Richard Fitch’s blisteringly energetic production of The Importance of Being Earnest at Theatr Clwyd takes Oscar Wilde’s magnum opus, holds it up to the light, decides that it’s actually perfectly good as it is, but places it back down on the stage with a youthful enthusiasm that its creator would’ve revelled in.
The hallmarks of the play are all still there: the period setting, the lavish 19th century costumes, the acerbic and witty dialogue, the thematic intent to scratch the veneer of Victorian society to see what lies beneath. Everything that somebody going to see The Importance of Being Earnest would expect to see is there, but Fitch has given the presentation a jolly good shake and as a result, gives the play a fresh lease of life.
Wilde’s twisty plot involves two friends who adopt double lives in order to try and secure the hand of the women they love. Former foundling Jack Worthing is known as Jack while at his country residence, but Ernest when in the town. His close pal Algernon Moncrieff discovers his friend’s deceit and decides, for kicks, to visit Jack’s country pile pretending to be his fictional brother Ernest. Confusion and hilarity grow out of this dual identity crisis as their respective fiancées discover their beaus’ real names, and Jack and Algy try their best to cover up and turn things around. All the best drama is based upon a lie.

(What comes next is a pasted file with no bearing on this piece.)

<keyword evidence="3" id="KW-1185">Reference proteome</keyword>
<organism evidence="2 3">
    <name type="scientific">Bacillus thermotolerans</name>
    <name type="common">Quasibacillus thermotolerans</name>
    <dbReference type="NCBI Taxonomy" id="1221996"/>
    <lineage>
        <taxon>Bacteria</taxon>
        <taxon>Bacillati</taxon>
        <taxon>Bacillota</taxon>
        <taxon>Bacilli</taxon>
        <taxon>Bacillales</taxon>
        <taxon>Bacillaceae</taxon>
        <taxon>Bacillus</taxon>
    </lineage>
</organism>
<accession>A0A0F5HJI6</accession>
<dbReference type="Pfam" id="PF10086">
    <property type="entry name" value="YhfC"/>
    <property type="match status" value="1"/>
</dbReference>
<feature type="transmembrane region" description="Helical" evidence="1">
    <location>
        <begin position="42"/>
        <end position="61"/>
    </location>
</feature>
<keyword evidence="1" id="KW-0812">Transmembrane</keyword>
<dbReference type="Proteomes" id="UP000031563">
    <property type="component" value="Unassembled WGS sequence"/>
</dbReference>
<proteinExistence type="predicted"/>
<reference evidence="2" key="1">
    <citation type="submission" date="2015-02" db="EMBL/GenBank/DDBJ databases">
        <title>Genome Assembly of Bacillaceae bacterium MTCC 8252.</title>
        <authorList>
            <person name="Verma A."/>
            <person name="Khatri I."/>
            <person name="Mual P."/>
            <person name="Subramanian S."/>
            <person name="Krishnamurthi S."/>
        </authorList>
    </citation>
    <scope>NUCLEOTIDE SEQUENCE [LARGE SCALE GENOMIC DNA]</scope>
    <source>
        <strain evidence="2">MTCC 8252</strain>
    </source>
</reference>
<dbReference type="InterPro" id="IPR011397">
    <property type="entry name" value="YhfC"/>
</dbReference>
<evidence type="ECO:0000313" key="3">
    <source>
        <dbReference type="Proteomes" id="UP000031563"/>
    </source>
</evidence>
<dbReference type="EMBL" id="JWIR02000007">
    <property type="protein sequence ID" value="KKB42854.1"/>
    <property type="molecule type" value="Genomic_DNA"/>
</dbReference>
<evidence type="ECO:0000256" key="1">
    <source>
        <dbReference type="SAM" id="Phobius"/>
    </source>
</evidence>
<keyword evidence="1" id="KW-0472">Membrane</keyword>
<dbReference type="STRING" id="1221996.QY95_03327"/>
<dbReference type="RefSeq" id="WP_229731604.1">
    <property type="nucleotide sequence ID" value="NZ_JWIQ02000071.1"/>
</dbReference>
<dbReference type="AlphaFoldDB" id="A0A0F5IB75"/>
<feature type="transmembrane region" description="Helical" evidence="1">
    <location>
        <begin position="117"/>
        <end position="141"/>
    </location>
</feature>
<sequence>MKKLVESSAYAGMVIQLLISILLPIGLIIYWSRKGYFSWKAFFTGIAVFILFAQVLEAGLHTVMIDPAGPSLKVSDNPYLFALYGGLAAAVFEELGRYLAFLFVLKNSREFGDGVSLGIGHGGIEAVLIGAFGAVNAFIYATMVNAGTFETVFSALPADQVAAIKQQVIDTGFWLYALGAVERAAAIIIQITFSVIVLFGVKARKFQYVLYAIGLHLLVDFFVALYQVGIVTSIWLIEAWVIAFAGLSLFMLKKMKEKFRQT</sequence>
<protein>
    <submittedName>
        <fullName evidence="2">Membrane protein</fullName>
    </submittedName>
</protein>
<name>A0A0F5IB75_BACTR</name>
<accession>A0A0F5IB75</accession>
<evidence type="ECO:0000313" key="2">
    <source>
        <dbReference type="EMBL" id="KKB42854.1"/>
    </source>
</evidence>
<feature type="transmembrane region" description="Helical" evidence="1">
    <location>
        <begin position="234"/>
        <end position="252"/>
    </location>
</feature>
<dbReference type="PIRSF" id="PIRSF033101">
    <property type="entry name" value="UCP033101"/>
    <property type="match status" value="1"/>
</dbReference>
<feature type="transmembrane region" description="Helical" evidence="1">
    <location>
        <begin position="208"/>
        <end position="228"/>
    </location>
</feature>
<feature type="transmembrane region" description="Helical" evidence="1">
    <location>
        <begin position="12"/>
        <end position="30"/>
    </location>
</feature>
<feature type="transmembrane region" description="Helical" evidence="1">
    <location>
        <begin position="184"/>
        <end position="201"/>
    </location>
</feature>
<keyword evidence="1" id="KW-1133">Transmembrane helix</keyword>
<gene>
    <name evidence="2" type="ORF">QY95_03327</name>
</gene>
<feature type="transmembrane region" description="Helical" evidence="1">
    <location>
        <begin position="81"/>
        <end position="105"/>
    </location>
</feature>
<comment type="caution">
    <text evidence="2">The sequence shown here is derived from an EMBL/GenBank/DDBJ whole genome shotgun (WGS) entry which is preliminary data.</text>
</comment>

Lady Bracknell, Hilary Maclean, Algernon, James Backway and Cecily, Robyn Cara
Essential to making this play work is getting the characters of Algy and Jack right. They have to be supremely likeable and endearing, despite the deceitful scheming they partake in, and this is where Fitch (and his casting director Suzy Catliff) strike gold. James Backway is incorrigibly lovable as the laid-back wag Algy, a man who drapes himself across furniture like a Victorian playboy with no airs and certainly few graces. It can be tricky for actors to deliver their performance while troubled by props, but Backway takes this all in his stride, devouring a plate of cucumber sandwiches while reeling off Wilde’s witty repartee with the greatest of ease. Backway has a physical confidence which comes of experience working at Shakespeare’s Globe and for the National Theatre in the West End, and is a scorching ball of energy at the heart of the play.